•  Be an Industry Insider: If cost is not prohibitive, attend industry events like conferences, trade shows or seminars. You will continue to build your contact list, keep your face in front of people who have the potential to hire you, and learn new skills at the same time.
  •  Continue to Read, Research, and Learn: As you search for new employment, keep up on industry news by subscribing to trade publications or attending association meetings.

 Create Opportunities to Gain Work Experience

  •  Part-Time Work: Consider part-time work, possibly from the company that laid you off in the first place. The concept of Survivor Demotions often doesn’t occur to employers; if you’re about to lose your salaried position, ask if you can take a demotion to a lower-level job in the company or perform your old job on a part-time basis.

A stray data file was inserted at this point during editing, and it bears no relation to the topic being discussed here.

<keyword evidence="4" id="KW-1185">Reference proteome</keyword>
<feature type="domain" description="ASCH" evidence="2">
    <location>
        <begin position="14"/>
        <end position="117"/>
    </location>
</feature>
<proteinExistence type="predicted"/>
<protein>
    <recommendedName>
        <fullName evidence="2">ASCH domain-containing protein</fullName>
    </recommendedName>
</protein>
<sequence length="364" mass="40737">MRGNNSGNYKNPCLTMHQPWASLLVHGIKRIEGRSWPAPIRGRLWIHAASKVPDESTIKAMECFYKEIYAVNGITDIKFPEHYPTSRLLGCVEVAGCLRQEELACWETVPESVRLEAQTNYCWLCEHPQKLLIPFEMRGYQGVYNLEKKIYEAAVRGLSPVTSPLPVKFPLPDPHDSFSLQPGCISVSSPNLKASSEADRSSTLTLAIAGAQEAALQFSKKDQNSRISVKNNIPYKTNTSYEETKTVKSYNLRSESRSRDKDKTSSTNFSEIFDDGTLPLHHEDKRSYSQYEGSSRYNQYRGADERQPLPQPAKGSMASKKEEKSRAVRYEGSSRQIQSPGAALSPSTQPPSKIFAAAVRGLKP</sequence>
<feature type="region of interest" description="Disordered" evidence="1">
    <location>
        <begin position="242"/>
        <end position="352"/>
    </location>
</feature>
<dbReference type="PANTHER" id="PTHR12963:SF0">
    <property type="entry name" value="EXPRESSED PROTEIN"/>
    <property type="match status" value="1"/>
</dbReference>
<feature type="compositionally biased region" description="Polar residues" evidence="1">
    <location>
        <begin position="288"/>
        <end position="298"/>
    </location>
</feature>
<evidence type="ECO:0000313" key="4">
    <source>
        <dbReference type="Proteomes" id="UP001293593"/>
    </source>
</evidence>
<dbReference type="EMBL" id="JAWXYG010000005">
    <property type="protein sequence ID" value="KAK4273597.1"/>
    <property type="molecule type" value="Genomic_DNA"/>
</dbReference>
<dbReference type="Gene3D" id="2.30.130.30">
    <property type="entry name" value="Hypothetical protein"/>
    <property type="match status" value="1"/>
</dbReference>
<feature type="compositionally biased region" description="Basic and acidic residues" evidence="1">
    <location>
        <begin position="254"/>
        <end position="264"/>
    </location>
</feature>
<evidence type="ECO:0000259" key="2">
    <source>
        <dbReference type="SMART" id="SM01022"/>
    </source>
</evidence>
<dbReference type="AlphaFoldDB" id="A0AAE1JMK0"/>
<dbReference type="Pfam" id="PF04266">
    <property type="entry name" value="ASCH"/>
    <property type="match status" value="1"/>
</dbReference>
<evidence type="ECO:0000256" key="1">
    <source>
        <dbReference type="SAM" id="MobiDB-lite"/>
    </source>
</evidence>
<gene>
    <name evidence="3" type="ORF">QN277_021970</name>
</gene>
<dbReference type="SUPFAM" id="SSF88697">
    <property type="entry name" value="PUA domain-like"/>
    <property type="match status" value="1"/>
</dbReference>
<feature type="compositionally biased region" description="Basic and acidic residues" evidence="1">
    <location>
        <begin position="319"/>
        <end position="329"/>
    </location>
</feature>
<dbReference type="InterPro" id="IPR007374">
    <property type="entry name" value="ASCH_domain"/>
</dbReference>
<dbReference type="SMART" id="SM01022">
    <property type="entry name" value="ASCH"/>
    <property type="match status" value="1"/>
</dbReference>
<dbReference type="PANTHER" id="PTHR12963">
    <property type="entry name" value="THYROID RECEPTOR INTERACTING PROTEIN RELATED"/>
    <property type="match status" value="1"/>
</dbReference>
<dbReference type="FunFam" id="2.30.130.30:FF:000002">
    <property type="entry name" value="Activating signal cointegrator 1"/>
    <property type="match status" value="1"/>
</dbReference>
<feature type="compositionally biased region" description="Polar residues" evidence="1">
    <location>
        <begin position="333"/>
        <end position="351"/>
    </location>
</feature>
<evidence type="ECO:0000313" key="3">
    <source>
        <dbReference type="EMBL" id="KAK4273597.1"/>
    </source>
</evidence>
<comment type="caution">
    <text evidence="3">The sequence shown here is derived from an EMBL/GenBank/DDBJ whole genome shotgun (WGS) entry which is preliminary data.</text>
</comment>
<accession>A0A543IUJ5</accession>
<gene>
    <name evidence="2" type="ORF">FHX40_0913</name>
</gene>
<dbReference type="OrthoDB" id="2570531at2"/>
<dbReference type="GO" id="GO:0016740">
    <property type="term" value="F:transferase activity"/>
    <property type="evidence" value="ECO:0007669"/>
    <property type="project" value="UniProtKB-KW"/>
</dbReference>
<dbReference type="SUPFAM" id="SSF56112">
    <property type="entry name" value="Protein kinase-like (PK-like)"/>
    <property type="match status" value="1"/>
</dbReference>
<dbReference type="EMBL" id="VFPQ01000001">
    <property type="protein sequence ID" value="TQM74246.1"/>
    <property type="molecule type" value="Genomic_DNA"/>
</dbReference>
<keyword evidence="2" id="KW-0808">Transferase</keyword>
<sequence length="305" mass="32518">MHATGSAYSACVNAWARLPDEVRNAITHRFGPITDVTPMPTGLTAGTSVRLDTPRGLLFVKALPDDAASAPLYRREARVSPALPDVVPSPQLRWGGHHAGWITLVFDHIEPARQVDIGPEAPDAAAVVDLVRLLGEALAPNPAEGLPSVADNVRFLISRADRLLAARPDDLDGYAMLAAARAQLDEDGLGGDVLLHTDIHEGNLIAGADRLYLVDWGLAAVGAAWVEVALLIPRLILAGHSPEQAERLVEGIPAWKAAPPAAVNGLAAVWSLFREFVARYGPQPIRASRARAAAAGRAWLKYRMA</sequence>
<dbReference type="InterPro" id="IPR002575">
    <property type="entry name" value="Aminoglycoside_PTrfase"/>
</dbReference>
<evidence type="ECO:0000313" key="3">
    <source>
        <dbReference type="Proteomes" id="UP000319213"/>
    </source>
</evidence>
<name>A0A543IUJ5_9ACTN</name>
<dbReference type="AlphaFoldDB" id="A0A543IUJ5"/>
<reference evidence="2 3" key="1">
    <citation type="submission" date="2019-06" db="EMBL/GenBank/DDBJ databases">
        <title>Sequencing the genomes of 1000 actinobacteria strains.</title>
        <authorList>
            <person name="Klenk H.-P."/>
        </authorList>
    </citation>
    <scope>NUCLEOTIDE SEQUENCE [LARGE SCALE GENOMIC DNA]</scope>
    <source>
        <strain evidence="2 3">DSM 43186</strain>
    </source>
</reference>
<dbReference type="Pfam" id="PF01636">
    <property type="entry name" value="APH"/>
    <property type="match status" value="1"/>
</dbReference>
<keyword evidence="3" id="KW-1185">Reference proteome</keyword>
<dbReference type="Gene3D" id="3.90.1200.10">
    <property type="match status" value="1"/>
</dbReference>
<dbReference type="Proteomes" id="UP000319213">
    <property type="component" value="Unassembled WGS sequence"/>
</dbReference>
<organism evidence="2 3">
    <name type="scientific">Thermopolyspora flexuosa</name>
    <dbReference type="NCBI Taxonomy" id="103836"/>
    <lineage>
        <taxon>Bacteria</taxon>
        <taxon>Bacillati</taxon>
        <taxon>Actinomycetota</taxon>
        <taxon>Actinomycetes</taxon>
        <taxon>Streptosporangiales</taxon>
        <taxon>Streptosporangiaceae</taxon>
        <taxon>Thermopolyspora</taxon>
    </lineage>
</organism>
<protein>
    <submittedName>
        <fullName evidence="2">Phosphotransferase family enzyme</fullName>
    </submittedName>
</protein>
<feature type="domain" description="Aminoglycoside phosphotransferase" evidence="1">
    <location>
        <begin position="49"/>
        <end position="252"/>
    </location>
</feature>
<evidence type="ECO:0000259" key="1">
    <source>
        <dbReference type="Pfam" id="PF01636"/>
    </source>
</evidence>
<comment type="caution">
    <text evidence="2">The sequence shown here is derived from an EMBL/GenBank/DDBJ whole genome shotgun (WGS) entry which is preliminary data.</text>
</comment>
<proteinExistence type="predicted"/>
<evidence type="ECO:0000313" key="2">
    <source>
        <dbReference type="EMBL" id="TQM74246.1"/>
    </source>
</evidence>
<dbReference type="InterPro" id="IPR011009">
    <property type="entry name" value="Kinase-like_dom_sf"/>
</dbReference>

•  Work Share: In some states, companies that are downsizing are willing to implement work-sharing programs. Rather than eliminating jobs in the workforce, these companies reduce the hours and benefits of a group of workers. These workers are still eligible for partial unemployment insurance, and therefore don’t experience a loss in income until unemployment resources end.
  •  Contract Positions: Temporary or contract positions also provide experience and help you meet new people in influential positions.
  •  Volunteer: Using your unique skills in a volunteer position can increase your networking opportunities while you perform a good deed. Unpaid internships may also lead to new business contacts or a full-time position.